What do airline hiring professionals look for in new hires? Embry-Riddle Aeronautical University (ERAU) is going to the source. ERAU and AirTran Airways are sponsoring a free workshop for airline recruiters on August 29 and 30 in Atlanta, and the focus will be on airline pilot screening and recruiting. Working with AirTran and other hiring professionals helps Embry-Riddle to develop screening best practices based on their input, according to Martin Schaaf, executive director of ERAU's Commercial Airline Pilot Training Program. The workshop takes place at the Alteon Training Center across from Hartsfield-Jackson International Airport. To register, call Lou Nemeth, 704/752-8088, or e-mail.

Inside AOPA
The sport pilot certificate and light sport aircraft are gaining popularity, especially as new aircraft are certified in the United States. But some confusion still surrounds the new sport pilot certificate and the pilot certification process. Pilots have been calling AOPA's Pilot Information Center because their medical certificates have been denied, which means they can't use their driver's license to medically qualify to fly as a sport pilot. "If your most recent application for medical certification was denied, suspended, or revoked, or if the most recent special issuance authorization was terminated or withdrawn, medical self-certification with a valid driver's license is not an option," said Gary Crump, AOPA director of medical certification. "Following a denial of a medical application or special issuance termination, you must reapply to the FAA and be granted a one-time special issuance medical in order to then medically self-certify with a valid driver's license." For more information, see the FAA's Web site.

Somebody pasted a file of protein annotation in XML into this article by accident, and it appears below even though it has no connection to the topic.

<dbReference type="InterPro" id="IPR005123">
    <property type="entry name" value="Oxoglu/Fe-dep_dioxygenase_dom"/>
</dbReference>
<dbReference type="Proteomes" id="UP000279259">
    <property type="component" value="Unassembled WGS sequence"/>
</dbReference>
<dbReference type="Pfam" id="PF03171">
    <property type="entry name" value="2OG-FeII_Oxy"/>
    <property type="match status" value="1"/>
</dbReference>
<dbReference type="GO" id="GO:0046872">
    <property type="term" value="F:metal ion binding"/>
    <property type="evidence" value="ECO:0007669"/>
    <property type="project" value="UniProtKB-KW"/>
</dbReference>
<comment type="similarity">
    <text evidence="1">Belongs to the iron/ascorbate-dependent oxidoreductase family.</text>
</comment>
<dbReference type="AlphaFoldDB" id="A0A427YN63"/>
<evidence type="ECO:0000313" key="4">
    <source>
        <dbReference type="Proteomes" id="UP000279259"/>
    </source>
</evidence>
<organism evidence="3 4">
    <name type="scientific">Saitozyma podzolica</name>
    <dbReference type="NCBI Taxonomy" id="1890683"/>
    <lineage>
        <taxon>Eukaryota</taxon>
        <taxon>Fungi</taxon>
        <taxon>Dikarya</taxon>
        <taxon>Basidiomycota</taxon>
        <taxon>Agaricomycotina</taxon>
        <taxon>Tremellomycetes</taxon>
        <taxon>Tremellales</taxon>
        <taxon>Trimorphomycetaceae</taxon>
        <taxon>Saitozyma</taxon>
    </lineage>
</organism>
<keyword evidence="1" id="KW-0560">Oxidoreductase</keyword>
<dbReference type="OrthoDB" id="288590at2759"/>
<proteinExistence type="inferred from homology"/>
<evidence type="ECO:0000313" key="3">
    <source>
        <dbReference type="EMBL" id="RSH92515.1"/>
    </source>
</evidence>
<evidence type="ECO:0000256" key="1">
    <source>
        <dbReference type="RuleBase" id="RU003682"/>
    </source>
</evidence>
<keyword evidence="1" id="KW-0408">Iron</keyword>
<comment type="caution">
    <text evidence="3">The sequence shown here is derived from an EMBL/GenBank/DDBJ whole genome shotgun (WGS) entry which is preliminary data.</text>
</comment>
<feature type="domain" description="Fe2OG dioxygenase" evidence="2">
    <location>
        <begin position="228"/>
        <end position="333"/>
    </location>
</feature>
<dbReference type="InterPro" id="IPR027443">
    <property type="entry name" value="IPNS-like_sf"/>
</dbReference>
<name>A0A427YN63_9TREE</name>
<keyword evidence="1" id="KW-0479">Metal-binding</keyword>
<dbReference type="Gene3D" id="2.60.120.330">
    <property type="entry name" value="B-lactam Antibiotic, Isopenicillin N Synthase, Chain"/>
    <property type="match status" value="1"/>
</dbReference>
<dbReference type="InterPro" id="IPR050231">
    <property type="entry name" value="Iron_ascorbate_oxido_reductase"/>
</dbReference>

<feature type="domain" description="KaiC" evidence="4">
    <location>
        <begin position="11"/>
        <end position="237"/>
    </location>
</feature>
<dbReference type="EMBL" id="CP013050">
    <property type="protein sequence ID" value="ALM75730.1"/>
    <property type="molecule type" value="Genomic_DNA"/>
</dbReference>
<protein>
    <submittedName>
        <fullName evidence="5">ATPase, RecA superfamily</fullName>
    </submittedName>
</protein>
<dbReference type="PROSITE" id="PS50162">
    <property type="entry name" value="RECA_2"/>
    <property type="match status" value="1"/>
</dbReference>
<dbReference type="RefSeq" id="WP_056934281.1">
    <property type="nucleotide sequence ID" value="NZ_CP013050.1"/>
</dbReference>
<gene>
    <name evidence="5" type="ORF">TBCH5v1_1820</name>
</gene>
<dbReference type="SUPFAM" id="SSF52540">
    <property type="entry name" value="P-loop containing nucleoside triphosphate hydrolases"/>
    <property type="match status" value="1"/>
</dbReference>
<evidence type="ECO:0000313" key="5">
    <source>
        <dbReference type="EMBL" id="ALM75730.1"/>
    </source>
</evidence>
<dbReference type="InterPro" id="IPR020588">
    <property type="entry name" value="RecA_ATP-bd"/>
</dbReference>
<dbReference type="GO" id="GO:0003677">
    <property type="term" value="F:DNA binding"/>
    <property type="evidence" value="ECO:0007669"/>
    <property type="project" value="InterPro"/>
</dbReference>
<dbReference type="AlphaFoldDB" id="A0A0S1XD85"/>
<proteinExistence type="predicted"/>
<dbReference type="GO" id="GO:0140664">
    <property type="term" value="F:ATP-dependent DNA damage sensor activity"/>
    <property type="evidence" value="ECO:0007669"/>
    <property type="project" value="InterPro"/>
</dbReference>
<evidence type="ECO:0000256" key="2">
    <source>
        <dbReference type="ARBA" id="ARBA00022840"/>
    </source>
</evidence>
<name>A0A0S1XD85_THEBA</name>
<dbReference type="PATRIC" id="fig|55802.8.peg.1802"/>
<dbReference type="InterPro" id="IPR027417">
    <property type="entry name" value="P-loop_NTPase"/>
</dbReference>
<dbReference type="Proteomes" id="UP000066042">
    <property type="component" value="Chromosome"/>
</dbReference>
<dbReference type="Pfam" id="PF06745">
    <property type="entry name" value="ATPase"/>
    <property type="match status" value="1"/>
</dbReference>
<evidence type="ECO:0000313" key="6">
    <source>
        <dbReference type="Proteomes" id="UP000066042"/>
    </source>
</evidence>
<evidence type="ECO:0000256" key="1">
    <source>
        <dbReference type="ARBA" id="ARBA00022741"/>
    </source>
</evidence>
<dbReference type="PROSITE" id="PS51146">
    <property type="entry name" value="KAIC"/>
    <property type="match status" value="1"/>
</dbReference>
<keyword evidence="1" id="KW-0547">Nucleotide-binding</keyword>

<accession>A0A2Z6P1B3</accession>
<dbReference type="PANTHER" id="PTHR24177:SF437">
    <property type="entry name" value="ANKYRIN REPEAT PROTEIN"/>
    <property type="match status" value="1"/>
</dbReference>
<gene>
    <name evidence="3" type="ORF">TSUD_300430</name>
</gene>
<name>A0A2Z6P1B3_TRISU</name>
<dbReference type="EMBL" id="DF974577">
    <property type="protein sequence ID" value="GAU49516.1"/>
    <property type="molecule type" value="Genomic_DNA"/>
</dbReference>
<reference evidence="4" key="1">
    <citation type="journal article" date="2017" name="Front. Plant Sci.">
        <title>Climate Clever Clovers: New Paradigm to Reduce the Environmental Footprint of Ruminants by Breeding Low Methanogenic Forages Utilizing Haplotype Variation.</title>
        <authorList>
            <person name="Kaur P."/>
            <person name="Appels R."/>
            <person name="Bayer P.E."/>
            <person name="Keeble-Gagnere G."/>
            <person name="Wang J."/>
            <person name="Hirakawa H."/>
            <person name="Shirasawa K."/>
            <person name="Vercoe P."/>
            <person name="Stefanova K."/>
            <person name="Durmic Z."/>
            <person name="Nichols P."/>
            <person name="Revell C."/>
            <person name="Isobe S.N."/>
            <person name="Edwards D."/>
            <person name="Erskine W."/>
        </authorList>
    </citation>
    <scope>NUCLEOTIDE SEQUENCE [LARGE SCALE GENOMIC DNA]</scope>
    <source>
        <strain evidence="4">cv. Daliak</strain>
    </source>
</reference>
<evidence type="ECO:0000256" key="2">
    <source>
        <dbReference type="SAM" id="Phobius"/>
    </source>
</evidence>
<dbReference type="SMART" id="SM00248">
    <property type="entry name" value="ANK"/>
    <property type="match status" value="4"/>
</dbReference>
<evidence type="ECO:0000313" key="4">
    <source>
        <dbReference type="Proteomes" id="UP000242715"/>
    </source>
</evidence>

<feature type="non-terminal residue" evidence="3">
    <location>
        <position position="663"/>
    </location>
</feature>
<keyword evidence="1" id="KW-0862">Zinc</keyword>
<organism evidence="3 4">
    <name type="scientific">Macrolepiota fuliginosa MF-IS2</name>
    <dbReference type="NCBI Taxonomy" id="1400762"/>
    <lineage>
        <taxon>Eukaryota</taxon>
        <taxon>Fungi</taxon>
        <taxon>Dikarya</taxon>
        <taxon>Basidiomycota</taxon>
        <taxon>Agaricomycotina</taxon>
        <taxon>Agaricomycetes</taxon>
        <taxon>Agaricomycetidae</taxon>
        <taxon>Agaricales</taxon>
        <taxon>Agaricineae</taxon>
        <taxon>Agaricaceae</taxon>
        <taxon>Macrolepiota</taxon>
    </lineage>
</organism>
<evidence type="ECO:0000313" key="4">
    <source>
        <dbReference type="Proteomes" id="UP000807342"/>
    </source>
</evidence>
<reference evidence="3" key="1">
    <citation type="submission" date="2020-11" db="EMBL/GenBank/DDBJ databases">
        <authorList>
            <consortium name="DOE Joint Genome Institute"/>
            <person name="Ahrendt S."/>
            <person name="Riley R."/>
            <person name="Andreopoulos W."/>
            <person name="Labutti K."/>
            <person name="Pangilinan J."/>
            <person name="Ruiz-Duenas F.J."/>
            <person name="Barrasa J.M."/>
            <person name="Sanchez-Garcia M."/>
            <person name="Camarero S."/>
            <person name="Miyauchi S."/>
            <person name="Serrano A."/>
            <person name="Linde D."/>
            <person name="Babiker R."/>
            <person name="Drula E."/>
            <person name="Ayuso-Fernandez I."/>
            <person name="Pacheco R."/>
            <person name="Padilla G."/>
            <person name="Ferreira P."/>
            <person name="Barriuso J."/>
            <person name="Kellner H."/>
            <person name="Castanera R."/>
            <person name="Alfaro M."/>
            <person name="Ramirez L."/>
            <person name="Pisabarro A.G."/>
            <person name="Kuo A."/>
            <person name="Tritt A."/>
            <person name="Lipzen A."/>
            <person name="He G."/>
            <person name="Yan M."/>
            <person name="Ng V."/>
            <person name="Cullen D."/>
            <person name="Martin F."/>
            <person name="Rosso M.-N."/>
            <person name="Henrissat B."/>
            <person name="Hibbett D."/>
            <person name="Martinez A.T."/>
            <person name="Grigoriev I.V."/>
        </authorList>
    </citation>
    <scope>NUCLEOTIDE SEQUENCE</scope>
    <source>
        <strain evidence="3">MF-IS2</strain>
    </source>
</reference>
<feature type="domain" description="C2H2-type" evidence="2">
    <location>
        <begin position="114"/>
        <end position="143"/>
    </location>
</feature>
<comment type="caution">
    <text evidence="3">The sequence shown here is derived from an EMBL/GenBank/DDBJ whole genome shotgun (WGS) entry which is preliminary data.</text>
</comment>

Lockheed-Martin is on schedule to take over operation of the flight service station system on October 4 under a contract paid for and supervised by the FAA. AOPA supports the changes to the FSS program because they will provide significantly improved services for general aviation pilots-funded by aviation taxes, not user fees. Lockheed-Martin's contract guarantees phone calls will be answered within 20 seconds and radio calls will be acknowledged within five seconds. Briefers also will have access to an integrated database so that every briefer can get every piece of information that a pilot needs. There may be some service glitches during the start-up phase as FAA employees transfer to Lockheed-Martin and the contractor upgrades equipment. "Pilots should report any difficulties with FSS services to AOPA," said Andy Cebula, senior vice president of government and technical affairs. "We'll make sure the problem is reported and rectified." E-mail your comments to AOPA. For more, see AOPA Online.